New park fees now in effect
February 6, 2019
SOUTH FLORIDA — An end to the partial shutdown of the federal government saw the start of higher entrance fees for Everglades National Park.
The revised admission cost for motorists and boaters went into effect Jan. 30. The fees originally were scheduled to start Jan. 10 but were delayed by the shutdown.
“The new entrance fee will increase from $25 to $30 per vehicle for seven days. Individual entrance fees will increase from $8 to $15 and the park’s annual pass will cost $55,” park officials said in a Jan. 29 statement.
The $30 week-long fee or $55 annual fee for recreational boats and cars covers everyone in the vehicle.
Holders of Commercial Use Authorization permits, required by fishing guides and others who use the national park for income, are expected to require their paying passengers to have an individual pass.
“We expect to take some time to fully educate our park visitors on these new changes,” park Superintendent Pedro Ramos said in a Dec. 7 statement.
“Visitors entering through the park’s maritime boundary by boat, paddlecraft or guided tour will be required to have an appropriate entrance pass,” the park says.
“The fee changes at Everglades National Park are part of a broad National Park Service initiative to standardize fee rates across the country,” the park website says. “As part of ongoing efforts to address aging park infrastructure and improve the visitor experience, entrance fee changes will be phased in over the next two years.”
Florida Keys fishing guides have pushed back on requiring clients to purchase an individual park-entrance fee for a day or two of fishing in the 1,100 square miles of Florida Bay that lie within the park jurisdiction.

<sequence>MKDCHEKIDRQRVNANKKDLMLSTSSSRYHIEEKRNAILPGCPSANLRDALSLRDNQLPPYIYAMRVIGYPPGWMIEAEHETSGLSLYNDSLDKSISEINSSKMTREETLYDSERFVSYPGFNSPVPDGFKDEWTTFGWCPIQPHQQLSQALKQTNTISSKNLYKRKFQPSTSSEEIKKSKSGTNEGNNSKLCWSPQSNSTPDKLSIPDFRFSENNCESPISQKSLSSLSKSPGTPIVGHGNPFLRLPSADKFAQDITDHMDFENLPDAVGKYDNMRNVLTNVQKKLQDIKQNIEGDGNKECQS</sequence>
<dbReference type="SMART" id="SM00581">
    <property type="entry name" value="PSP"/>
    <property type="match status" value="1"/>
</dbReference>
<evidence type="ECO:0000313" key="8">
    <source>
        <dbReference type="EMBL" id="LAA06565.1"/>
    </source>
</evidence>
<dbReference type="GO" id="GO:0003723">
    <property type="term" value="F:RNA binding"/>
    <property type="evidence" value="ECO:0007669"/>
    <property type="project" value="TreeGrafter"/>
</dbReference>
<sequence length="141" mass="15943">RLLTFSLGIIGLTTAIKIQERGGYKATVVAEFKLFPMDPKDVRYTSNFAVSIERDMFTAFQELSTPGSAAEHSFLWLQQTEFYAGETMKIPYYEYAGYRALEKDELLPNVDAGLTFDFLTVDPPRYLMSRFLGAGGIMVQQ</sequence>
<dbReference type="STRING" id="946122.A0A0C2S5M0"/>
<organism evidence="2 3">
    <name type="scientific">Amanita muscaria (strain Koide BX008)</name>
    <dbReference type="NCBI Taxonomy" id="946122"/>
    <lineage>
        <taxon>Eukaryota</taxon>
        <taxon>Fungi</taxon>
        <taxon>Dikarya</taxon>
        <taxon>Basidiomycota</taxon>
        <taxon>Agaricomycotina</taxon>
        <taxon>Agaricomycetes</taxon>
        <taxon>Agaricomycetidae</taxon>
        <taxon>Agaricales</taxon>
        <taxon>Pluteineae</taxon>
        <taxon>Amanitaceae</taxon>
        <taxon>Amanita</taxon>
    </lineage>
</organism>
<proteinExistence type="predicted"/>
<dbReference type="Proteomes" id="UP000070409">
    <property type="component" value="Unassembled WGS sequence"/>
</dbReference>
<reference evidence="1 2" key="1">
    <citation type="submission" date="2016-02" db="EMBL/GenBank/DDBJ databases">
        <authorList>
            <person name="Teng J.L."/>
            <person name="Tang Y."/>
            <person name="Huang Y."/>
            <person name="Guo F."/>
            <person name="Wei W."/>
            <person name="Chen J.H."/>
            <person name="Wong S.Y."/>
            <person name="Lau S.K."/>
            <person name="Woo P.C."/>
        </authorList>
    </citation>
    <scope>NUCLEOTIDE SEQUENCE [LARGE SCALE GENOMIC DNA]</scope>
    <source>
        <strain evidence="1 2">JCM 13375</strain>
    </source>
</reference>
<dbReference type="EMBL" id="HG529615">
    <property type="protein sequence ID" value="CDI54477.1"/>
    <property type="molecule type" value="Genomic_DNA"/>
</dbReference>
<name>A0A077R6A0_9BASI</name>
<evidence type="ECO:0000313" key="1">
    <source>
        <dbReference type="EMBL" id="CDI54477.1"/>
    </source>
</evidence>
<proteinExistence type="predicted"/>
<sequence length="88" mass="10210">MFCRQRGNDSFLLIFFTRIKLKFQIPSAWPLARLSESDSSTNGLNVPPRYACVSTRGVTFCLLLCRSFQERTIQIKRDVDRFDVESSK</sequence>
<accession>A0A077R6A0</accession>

An Upper Keys eco-tour operator said requiring adult passengers to each pay $15 would raise his overall prices by 25 percent and possibly put him out of business.
To purchase an individual pass in the Keys, charter customers going into the park would have to buy online, or purchase one from a captain who has been approved to sell passes as a third-party vendor.
“To date, 25 CUA operators have requested passes to sell to their clients. We expect to continue to get more requests now that we’re open again,” Allyson Gantt, acting public affairs chief for the Everglades and Dry Tortugas National Parks, said in an email.
At some areas like Dusenbury Creek off Key Largo, the Intracoastal Waterway that serves as the park’s southern boundary lies less than a mile from shore.
Seniors and other people who hold lifetime passes are not affected by the rate increase.
A mandatory online boating class for Everglades navigators is expected to be released later this year. There is no charge for the course.
For more information, visit nps.gov/ever/planyourvisit/fee-change-faqs.htm.